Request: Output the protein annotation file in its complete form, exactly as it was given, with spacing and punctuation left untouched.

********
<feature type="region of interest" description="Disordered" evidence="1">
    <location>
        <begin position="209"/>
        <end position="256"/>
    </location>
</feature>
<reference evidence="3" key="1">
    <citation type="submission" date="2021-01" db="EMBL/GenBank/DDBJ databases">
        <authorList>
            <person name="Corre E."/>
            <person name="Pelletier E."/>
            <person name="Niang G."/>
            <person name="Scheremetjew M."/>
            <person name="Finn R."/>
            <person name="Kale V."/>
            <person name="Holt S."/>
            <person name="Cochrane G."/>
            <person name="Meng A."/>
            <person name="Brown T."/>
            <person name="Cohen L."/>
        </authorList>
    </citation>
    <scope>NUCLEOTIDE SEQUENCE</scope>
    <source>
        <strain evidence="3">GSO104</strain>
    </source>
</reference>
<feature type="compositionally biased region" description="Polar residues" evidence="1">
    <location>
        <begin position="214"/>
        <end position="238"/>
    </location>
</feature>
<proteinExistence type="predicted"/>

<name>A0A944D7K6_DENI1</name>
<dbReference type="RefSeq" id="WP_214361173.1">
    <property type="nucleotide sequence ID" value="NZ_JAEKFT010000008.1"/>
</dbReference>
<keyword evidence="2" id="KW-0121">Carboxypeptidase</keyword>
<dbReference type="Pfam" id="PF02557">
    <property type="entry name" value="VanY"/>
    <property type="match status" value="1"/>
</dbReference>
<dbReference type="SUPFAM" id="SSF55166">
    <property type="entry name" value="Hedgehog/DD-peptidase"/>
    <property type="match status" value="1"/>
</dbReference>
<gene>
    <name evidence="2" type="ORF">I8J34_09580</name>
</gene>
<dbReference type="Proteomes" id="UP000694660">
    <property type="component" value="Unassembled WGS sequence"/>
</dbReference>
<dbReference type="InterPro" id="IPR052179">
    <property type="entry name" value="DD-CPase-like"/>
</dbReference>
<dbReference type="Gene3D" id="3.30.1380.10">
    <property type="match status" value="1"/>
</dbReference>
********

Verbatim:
<feature type="region of interest" description="Disordered" evidence="1">
    <location>
        <begin position="209"/>
        <end position="256"/>
    </location>
</feature>
<reference evidence="3" key="1">
    <citation type="submission" date="2021-01" db="EMBL/GenBank/DDBJ databases">
        <authorList>
            <person name="Corre E."/>
            <person name="Pelletier E."/>
            <person name="Niang G."/>
            <person name="Scheremetjew M."/>
            <person name="Finn R."/>
            <person name="Kale V."/>
            <person name="Holt S."/>
            <person name="Cochrane G."/>
            <person name="Meng A."/>
            <person name="Brown T."/>
            <person name="Cohen L."/>
        </authorList>
    </citation>
    <scope>NUCLEOTIDE SEQUENCE</scope>
    <source>
        <strain evidence="3">GSO104</strain>
    </source>
</reference>
<feature type="compositionally biased region" description="Polar residues" evidence="1">
    <location>
        <begin position="214"/>
        <end position="238"/>
    </location>
</feature>
<proteinExistence type="predicted"/>

<name>A0A944D7K6_DENI1</name>
<dbReference type="RefSeq" id="WP_214361173.1">
    <property type="nucleotide sequence ID" value="NZ_JAEKFT010000008.1"/>
</dbReference>
<keyword evidence="2" id="KW-0121">Carboxypeptidase</keyword>
<dbReference type="Pfam" id="PF02557">
    <property type="entry name" value="VanY"/>
    <property type="match status" value="1"/>
</dbReference>
<dbReference type="SUPFAM" id="SSF55166">
    <property type="entry name" value="Hedgehog/DD-peptidase"/>
    <property type="match status" value="1"/>
</dbReference>
<gene>
    <name evidence="2" type="ORF">I8J34_09580</name>
</gene>
<dbReference type="Proteomes" id="UP000694660">
    <property type="component" value="Unassembled WGS sequence"/>
</dbReference>
<dbReference type="InterPro" id="IPR052179">
    <property type="entry name" value="DD-CPase-like"/>
</dbReference>
<dbReference type="Gene3D" id="3.30.1380.10">
    <property type="match status" value="1"/>
</dbReference>